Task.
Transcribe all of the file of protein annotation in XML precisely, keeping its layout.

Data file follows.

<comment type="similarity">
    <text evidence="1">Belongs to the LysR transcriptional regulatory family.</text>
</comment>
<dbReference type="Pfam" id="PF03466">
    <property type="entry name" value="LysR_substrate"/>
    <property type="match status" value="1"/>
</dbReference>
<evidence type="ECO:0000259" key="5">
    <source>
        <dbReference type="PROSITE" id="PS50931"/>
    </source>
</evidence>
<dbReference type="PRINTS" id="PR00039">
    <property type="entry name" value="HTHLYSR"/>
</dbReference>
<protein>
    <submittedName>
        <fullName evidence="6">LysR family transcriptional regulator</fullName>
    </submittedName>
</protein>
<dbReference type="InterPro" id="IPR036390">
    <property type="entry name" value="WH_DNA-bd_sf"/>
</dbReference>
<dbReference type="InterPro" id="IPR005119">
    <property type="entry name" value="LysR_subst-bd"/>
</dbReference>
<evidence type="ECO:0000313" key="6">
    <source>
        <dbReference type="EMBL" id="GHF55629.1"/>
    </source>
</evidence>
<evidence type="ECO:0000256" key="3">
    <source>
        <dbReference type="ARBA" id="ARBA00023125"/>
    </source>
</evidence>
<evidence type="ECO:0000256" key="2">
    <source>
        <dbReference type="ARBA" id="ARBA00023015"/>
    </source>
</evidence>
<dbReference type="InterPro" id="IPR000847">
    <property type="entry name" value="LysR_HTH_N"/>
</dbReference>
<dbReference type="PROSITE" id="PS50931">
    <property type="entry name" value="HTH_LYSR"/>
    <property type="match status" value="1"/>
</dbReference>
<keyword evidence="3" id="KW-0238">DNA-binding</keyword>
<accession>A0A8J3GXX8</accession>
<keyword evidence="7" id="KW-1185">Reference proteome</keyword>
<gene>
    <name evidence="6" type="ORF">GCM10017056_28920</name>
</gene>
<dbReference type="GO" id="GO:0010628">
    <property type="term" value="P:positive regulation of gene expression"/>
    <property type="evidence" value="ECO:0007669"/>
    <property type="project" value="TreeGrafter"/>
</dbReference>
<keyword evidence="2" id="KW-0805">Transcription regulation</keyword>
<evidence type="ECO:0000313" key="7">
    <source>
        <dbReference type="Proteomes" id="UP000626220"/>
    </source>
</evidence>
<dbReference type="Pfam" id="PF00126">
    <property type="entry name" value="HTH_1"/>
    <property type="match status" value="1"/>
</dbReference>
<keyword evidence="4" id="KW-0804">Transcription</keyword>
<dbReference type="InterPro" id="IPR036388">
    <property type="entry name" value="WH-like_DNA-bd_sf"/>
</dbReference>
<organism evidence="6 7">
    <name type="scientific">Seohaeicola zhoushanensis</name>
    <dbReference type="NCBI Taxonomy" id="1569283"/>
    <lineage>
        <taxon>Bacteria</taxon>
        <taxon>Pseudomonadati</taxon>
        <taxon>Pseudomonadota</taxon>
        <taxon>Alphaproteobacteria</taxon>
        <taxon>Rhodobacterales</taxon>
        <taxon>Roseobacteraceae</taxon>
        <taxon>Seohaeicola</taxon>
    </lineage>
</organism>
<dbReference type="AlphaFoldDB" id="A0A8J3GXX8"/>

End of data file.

<comment type="similarity">
    <text evidence="1">Belongs to the LysR transcriptional regulatory family.</text>
</comment>
<dbReference type="Pfam" id="PF03466">
    <property type="entry name" value="LysR_substrate"/>
    <property type="match status" value="1"/>
</dbReference>
<evidence type="ECO:0000259" key="5">
    <source>
        <dbReference type="PROSITE" id="PS50931"/>
    </source>
</evidence>
<dbReference type="PRINTS" id="PR00039">
    <property type="entry name" value="HTHLYSR"/>
</dbReference>
<protein>
    <submittedName>
        <fullName evidence="6">LysR family transcriptional regulator</fullName>
    </submittedName>
</protein>
<dbReference type="InterPro" id="IPR036390">
    <property type="entry name" value="WH_DNA-bd_sf"/>
</dbReference>
<dbReference type="InterPro" id="IPR005119">
    <property type="entry name" value="LysR_subst-bd"/>
</dbReference>
<evidence type="ECO:0000313" key="6">
    <source>
        <dbReference type="EMBL" id="GHF55629.1"/>
    </source>
</evidence>
<evidence type="ECO:0000256" key="3">
    <source>
        <dbReference type="ARBA" id="ARBA00023125"/>
    </source>
</evidence>
<evidence type="ECO:0000256" key="2">
    <source>
        <dbReference type="ARBA" id="ARBA00023015"/>
    </source>
</evidence>
<dbReference type="InterPro" id="IPR000847">
    <property type="entry name" value="LysR_HTH_N"/>
</dbReference>
<dbReference type="PROSITE" id="PS50931">
    <property type="entry name" value="HTH_LYSR"/>
    <property type="match status" value="1"/>
</dbReference>
<keyword evidence="3" id="KW-0238">DNA-binding</keyword>
<accession>A0A8J3GXX8</accession>
<keyword evidence="7" id="KW-1185">Reference proteome</keyword>
<gene>
    <name evidence="6" type="ORF">GCM10017056_28920</name>
</gene>
<dbReference type="GO" id="GO:0010628">
    <property type="term" value="P:positive regulation of gene expression"/>
    <property type="evidence" value="ECO:0007669"/>
    <property type="project" value="TreeGrafter"/>
</dbReference>
<keyword evidence="2" id="KW-0805">Transcription regulation</keyword>
<evidence type="ECO:0000313" key="7">
    <source>
        <dbReference type="Proteomes" id="UP000626220"/>
    </source>
</evidence>
<dbReference type="Pfam" id="PF00126">
    <property type="entry name" value="HTH_1"/>
    <property type="match status" value="1"/>
</dbReference>
<keyword evidence="4" id="KW-0804">Transcription</keyword>
<dbReference type="InterPro" id="IPR036388">
    <property type="entry name" value="WH-like_DNA-bd_sf"/>
</dbReference>
<organism evidence="6 7">
    <name type="scientific">Seohaeicola zhoushanensis</name>
    <dbReference type="NCBI Taxonomy" id="1569283"/>
    <lineage>
        <taxon>Bacteria</taxon>
        <taxon>Pseudomonadati</taxon>
        <taxon>Pseudomonadota</taxon>
        <taxon>Alphaproteobacteria</taxon>
        <taxon>Rhodobacterales</taxon>
        <taxon>Roseobacteraceae</taxon>
        <taxon>Seohaeicola</taxon>
    </lineage>
</organism>
<dbReference type="AlphaFoldDB" id="A0A8J3GXX8"/>